Heather Couper, one of the UK’s most prolific astronomy broadcasters and writers, who inspired many to take up stargazing, has died at the age of 70.
Couper came to prominence in the 1980s, writing and presenting two landmark Channel 4 television series, The Planets (1985) and The Stars (1988), as well as The Neptune Encounter (1989) for ITV, which was made under the auspices of her production company Pioneer Productions, which she founded with her long-time friend and collaborator Nigel Henbest and director Stuart Carter. She also narrated Pioneer Productions’ award-winning Channel 4 documentary Electric Skies (1994), about lightning, as well as the ten-part Raging Planet series (1997) and Space Shuttle: Human Time Bomb? (2003). Couper has also presented numerous radio documentaries, including Radio Four’s Cosmic Quest about the history of astronomy, and the long-running Seeing Stars on the BBC World Service, presented alongside Nigel Henbest.
She graduated from the University of Leicester with a BSc in Astronomy and Physics, although by her own admission in an interview for The Independent (for whom she was also a columnist), she was not a model student at school or university. However, it was her passion for astronomy, having witnessed a green meteor as a child, that spurred her on. After leaving research half way through her PhD studies at The University of Oxford, she joined the planetarium at the Royal Observatory, Greenwich as Senior Lecturer, where she remained until 1983 when she departed to pursue her media career.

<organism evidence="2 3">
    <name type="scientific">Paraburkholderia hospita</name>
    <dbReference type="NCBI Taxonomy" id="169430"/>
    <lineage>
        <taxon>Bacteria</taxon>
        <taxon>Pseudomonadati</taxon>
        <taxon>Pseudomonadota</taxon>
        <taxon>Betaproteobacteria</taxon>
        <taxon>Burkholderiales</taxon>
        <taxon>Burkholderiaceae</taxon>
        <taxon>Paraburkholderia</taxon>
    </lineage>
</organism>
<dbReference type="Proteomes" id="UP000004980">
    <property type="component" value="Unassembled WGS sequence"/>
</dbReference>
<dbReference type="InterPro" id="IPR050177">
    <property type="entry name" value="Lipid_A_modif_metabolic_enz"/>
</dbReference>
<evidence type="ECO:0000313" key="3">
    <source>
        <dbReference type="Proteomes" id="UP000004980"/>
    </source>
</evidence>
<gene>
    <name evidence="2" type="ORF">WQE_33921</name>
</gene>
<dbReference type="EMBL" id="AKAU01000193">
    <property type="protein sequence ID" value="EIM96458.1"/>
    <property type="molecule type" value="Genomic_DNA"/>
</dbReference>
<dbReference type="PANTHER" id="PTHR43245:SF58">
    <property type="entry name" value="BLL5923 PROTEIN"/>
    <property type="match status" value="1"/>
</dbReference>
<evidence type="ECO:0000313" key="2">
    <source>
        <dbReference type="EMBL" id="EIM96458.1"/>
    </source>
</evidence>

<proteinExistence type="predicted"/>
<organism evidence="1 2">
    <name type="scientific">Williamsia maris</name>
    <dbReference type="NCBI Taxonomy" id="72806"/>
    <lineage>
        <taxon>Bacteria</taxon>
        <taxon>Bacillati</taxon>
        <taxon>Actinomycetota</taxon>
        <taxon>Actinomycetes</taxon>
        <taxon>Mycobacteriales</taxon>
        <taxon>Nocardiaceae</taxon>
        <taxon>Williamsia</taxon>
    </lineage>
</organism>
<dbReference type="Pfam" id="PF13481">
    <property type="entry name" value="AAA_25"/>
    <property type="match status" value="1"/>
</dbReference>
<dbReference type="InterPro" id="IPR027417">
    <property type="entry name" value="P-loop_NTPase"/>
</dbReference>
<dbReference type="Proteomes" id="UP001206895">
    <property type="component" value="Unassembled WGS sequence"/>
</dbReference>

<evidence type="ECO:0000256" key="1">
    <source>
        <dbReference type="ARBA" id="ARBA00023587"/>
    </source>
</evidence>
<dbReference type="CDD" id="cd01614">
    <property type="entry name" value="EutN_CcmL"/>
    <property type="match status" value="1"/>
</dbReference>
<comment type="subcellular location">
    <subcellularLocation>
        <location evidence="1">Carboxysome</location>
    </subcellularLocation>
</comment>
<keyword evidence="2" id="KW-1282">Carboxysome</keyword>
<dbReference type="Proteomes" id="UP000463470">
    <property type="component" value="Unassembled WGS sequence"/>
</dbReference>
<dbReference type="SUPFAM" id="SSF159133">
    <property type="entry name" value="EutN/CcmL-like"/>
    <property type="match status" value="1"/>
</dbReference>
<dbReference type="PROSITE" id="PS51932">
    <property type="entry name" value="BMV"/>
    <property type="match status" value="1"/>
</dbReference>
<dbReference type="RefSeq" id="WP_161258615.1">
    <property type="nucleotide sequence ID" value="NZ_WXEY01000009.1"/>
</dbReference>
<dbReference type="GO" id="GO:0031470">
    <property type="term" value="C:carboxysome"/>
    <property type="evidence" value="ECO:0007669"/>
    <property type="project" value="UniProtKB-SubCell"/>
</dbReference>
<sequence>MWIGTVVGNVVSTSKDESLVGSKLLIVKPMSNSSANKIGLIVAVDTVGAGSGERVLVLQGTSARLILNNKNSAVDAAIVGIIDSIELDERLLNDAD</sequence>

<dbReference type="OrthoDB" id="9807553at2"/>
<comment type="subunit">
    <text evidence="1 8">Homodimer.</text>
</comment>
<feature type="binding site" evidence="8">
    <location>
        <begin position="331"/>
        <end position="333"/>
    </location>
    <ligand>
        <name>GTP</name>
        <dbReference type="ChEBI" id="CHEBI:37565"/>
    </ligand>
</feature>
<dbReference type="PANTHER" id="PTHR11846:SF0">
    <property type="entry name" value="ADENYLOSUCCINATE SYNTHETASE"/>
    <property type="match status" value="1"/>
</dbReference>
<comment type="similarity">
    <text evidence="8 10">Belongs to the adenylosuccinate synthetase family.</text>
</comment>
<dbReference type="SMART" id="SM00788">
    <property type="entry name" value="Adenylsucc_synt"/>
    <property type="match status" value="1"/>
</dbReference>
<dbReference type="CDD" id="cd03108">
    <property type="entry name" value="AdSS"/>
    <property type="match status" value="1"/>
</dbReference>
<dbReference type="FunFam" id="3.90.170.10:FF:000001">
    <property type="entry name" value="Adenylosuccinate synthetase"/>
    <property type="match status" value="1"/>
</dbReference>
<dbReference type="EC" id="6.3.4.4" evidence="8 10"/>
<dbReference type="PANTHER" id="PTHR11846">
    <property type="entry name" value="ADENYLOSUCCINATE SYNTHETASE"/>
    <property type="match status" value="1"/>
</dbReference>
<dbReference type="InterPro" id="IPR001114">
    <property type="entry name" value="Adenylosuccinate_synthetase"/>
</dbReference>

Couper helped break down boundaries for women in astronomy. The year after leaving Greenwich she was elected President of the British Astronomical Association – the first woman, and the second youngest person (at the age of 35), to hold the position. Between 1987 and 1989 she held the position of President for what is now known as The Society for Popular Astronomy. She was one of the speakers at the very first European AstroFest conference in 1992.
In 1993, she became Professor of Astronomy at Gresham College in London – the first female professor at Gresham in its 400-year history (Carolin Crawford and Katherine Blundell have since followed in her footsteps), where she gave public talks on astronomy for three years. And of course, as one of the public faces of astronomy on television, she inspired many girls, as well as boys (including a certain Editor of Astronomy Now magazine), to take an interest in astronomy.
She was also a prolific writer alongside Nigel Henbest, with dozens of titles spanning forty years, including companions to her TV series The Planets and The Stars, The Secret Life of Space, and her most recent books including Philips’ 2020 Stargazing Month by Month and The Universe Explained: A Cosmic Q&A, published by Firefly.
In 1994 Couper was elected to serve on the Millennium Commission, which dished out money raised by the National Lottery to good causes. She remained on the commission until it closed in 2009, and in 2007 she was awarded a CBE by the Queen for her work on both the commission and her life-long mission to promote astronomy.
Couper also has an asteroid named after her, asteroid 3922 Heather.
She died in her sleep at Stoke Mandeville Hospital in Buckinghamshire, on 19 February 2020, following a short illness.